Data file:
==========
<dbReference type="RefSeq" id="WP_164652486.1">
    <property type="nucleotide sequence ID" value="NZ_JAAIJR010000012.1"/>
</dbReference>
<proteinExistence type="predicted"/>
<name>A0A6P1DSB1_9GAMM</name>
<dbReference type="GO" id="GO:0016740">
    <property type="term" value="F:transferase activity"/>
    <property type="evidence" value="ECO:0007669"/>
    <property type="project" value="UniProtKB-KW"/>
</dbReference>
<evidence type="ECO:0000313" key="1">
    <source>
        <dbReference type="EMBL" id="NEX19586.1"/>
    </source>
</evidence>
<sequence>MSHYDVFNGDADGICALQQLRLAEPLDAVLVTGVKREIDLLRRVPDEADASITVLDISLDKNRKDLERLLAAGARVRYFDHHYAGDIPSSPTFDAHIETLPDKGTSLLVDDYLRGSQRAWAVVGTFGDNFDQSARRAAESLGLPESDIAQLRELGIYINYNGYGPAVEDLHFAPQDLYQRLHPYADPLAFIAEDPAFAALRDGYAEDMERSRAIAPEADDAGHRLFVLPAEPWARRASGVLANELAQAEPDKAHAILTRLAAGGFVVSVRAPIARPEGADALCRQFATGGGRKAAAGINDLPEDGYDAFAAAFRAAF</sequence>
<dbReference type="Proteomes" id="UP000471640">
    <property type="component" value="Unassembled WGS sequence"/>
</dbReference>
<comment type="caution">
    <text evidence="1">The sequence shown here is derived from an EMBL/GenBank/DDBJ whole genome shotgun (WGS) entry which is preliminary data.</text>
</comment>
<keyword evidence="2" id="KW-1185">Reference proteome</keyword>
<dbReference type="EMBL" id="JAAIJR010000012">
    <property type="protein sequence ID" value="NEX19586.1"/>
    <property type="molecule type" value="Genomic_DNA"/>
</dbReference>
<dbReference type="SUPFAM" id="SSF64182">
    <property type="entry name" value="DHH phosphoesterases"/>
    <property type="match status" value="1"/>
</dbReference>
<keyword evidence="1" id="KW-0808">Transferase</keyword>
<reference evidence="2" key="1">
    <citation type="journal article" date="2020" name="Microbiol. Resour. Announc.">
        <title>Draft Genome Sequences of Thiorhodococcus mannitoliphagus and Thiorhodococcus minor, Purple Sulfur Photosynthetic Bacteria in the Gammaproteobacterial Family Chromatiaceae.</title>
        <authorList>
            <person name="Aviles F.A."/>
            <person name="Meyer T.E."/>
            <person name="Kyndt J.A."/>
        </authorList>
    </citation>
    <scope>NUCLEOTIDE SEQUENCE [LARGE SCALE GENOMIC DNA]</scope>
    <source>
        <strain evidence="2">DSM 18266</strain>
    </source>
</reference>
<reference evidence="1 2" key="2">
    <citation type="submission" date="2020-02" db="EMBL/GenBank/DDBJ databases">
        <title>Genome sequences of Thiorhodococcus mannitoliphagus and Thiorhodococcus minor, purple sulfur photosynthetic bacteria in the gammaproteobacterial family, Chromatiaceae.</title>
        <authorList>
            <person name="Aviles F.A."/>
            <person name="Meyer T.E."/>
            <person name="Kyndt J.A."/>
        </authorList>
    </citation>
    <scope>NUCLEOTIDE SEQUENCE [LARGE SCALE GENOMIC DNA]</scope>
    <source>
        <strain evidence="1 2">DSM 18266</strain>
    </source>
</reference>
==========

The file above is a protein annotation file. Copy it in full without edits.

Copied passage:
<dbReference type="RefSeq" id="WP_164652486.1">
    <property type="nucleotide sequence ID" value="NZ_JAAIJR010000012.1"/>
</dbReference>
<proteinExistence type="predicted"/>
<name>A0A6P1DSB1_9GAMM</name>
<dbReference type="GO" id="GO:0016740">
    <property type="term" value="F:transferase activity"/>
    <property type="evidence" value="ECO:0007669"/>
    <property type="project" value="UniProtKB-KW"/>
</dbReference>
<evidence type="ECO:0000313" key="1">
    <source>
        <dbReference type="EMBL" id="NEX19586.1"/>
    </source>
</evidence>
<sequence>MSHYDVFNGDADGICALQQLRLAEPLDAVLVTGVKREIDLLRRVPDEADASITVLDISLDKNRKDLERLLAAGARVRYFDHHYAGDIPSSPTFDAHIETLPDKGTSLLVDDYLRGSQRAWAVVGTFGDNFDQSARRAAESLGLPESDIAQLRELGIYINYNGYGPAVEDLHFAPQDLYQRLHPYADPLAFIAEDPAFAALRDGYAEDMERSRAIAPEADDAGHRLFVLPAEPWARRASGVLANELAQAEPDKAHAILTRLAAGGFVVSVRAPIARPEGADALCRQFATGGGRKAAAGINDLPEDGYDAFAAAFRAAF</sequence>
<dbReference type="Proteomes" id="UP000471640">
    <property type="component" value="Unassembled WGS sequence"/>
</dbReference>
<comment type="caution">
    <text evidence="1">The sequence shown here is derived from an EMBL/GenBank/DDBJ whole genome shotgun (WGS) entry which is preliminary data.</text>
</comment>
<keyword evidence="2" id="KW-1185">Reference proteome</keyword>
<dbReference type="EMBL" id="JAAIJR010000012">
    <property type="protein sequence ID" value="NEX19586.1"/>
    <property type="molecule type" value="Genomic_DNA"/>
</dbReference>
<dbReference type="SUPFAM" id="SSF64182">
    <property type="entry name" value="DHH phosphoesterases"/>
    <property type="match status" value="1"/>
</dbReference>
<keyword evidence="1" id="KW-0808">Transferase</keyword>
<reference evidence="2" key="1">
    <citation type="journal article" date="2020" name="Microbiol. Resour. Announc.">
        <title>Draft Genome Sequences of Thiorhodococcus mannitoliphagus and Thiorhodococcus minor, Purple Sulfur Photosynthetic Bacteria in the Gammaproteobacterial Family Chromatiaceae.</title>
        <authorList>
            <person name="Aviles F.A."/>
            <person name="Meyer T.E."/>
            <person name="Kyndt J.A."/>
        </authorList>
    </citation>
    <scope>NUCLEOTIDE SEQUENCE [LARGE SCALE GENOMIC DNA]</scope>
    <source>
        <strain evidence="2">DSM 18266</strain>
    </source>
</reference>
<reference evidence="1 2" key="2">
    <citation type="submission" date="2020-02" db="EMBL/GenBank/DDBJ databases">
        <title>Genome sequences of Thiorhodococcus mannitoliphagus and Thiorhodococcus minor, purple sulfur photosynthetic bacteria in the gammaproteobacterial family, Chromatiaceae.</title>
        <authorList>
            <person name="Aviles F.A."/>
            <person name="Meyer T.E."/>
            <person name="Kyndt J.A."/>
        </authorList>
    </citation>
    <scope>NUCLEOTIDE SEQUENCE [LARGE SCALE GENOMIC DNA]</scope>
    <source>
        <strain evidence="1 2">DSM 18266</strain>
    </source>
</reference>